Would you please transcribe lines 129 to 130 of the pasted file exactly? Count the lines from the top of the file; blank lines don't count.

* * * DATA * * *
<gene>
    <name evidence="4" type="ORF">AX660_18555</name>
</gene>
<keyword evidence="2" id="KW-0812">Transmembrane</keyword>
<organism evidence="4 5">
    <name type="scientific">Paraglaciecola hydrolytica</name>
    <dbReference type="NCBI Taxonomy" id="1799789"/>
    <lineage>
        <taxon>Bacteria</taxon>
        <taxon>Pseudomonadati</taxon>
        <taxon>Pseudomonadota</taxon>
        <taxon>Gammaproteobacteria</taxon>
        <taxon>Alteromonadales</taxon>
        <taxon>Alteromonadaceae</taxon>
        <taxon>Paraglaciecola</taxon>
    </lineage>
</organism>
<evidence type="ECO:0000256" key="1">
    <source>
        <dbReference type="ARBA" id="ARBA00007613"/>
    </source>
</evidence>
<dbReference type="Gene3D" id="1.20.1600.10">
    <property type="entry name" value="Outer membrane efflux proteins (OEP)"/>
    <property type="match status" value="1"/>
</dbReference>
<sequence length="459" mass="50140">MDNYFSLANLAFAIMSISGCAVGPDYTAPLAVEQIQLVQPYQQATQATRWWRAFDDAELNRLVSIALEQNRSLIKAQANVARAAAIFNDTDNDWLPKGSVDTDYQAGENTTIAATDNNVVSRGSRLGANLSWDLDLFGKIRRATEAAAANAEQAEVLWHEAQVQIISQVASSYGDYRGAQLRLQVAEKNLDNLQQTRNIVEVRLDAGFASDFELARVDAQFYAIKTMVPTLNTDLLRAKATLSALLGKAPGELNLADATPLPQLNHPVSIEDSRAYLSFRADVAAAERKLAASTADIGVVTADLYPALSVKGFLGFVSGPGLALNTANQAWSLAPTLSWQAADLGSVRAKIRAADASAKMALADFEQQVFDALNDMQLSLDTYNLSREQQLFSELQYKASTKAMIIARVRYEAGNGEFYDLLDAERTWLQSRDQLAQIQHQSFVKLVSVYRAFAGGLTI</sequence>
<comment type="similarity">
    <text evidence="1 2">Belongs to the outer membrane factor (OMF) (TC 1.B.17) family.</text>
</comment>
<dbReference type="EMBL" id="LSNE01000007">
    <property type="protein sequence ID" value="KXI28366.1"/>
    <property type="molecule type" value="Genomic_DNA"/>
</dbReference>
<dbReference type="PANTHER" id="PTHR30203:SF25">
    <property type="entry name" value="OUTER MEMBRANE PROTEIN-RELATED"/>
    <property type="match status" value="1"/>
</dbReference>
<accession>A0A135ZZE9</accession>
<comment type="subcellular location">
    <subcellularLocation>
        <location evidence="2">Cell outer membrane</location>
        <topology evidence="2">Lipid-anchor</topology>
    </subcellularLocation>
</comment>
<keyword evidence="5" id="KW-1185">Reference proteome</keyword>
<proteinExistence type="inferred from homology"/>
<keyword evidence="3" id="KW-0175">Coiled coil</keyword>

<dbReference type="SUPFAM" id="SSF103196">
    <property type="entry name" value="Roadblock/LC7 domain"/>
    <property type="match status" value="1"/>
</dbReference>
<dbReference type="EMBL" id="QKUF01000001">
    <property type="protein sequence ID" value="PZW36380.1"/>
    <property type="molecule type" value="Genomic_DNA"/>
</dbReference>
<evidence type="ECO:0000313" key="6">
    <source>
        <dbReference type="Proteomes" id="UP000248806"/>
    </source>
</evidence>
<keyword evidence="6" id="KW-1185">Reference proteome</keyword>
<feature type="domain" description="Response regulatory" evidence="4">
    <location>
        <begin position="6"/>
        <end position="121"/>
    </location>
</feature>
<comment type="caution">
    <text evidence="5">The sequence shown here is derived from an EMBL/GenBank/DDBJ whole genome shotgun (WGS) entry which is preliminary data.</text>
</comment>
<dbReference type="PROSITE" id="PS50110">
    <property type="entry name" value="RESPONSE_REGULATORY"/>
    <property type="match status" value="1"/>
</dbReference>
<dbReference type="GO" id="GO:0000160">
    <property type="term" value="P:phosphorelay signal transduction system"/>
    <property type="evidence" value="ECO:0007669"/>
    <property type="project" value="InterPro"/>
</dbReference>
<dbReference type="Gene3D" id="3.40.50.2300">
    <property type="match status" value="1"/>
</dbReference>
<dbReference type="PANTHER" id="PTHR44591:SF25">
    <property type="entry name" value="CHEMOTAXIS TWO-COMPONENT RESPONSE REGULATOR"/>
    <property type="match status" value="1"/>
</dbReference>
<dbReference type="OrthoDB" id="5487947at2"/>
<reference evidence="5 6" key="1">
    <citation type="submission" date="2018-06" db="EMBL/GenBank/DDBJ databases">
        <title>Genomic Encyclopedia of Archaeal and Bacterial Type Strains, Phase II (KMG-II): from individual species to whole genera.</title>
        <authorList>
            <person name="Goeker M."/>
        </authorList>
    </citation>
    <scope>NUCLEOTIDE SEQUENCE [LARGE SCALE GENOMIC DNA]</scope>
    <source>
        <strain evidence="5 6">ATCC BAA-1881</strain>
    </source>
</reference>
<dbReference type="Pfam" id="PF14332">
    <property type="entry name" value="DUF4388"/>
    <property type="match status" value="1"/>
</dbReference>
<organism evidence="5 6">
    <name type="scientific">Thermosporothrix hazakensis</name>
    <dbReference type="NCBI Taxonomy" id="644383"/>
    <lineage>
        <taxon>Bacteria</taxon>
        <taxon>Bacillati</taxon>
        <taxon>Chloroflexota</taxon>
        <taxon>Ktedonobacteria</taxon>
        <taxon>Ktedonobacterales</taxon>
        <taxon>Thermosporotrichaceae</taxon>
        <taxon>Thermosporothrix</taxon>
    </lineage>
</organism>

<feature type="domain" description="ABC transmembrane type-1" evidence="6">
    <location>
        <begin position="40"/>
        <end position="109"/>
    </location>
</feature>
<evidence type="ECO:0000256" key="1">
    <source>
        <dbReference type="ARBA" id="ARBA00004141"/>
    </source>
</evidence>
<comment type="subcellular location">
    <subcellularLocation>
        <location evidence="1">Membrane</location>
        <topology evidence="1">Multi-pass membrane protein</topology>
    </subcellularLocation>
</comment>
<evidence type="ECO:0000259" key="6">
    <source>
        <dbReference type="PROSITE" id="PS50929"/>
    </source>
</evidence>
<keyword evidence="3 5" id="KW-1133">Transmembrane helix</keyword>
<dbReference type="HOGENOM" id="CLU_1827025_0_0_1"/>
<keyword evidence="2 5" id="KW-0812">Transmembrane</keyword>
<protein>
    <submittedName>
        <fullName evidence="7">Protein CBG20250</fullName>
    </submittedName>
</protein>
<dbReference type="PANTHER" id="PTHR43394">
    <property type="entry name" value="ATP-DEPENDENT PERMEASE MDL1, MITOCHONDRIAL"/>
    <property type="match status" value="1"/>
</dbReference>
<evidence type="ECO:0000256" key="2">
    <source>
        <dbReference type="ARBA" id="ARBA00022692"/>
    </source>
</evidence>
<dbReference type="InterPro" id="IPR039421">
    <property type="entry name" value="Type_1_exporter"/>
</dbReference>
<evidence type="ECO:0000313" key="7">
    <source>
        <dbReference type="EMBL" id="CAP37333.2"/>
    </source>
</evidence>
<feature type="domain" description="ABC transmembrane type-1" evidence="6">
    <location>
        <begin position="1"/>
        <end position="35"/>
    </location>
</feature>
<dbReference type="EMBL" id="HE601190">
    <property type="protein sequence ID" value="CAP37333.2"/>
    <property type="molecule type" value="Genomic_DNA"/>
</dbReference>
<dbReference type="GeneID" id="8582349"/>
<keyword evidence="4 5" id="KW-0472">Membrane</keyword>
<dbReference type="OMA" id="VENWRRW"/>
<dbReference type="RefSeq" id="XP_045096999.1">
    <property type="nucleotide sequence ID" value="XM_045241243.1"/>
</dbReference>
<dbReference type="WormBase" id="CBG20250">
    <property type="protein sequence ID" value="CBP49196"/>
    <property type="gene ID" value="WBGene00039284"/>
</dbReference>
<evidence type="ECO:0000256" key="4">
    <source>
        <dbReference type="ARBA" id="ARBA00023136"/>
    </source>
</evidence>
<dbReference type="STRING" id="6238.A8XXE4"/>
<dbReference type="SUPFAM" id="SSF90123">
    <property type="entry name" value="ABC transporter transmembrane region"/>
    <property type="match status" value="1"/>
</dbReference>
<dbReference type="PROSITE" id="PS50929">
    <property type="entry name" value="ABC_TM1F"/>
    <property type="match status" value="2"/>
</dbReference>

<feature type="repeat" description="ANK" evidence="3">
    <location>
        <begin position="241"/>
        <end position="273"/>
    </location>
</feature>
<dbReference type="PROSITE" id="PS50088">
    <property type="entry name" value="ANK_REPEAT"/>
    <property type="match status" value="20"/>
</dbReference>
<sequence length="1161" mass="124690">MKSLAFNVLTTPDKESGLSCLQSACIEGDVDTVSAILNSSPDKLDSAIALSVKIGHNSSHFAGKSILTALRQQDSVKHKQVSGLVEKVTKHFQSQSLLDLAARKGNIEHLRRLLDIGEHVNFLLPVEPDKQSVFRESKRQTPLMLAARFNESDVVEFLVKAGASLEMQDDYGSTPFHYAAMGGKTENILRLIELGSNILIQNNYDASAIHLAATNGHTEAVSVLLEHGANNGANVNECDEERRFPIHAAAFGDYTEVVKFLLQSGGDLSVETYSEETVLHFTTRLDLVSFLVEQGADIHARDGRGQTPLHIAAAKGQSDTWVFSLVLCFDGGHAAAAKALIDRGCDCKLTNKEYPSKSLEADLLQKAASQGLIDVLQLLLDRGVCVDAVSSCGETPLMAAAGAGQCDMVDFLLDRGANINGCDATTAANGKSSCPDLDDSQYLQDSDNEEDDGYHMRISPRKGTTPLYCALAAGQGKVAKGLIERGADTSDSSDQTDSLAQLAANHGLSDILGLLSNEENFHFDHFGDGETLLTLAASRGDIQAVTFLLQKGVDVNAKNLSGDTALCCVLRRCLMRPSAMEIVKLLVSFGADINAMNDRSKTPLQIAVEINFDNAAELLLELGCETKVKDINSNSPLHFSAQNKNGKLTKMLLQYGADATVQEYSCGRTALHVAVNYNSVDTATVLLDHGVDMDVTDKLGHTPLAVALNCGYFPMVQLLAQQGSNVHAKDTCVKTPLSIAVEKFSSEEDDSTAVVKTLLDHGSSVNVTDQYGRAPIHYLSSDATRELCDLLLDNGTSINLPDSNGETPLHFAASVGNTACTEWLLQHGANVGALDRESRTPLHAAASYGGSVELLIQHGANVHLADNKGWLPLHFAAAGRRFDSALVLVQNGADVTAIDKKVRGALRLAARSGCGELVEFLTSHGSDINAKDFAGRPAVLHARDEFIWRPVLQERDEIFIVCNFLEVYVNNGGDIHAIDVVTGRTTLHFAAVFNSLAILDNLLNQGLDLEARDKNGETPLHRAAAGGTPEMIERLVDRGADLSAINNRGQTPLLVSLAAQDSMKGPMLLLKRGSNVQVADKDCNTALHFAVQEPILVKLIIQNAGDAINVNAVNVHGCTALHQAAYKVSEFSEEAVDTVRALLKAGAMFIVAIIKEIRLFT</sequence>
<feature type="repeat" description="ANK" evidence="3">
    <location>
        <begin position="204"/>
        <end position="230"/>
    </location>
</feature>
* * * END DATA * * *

<comment type="subcellular location">
    <subcellularLocation>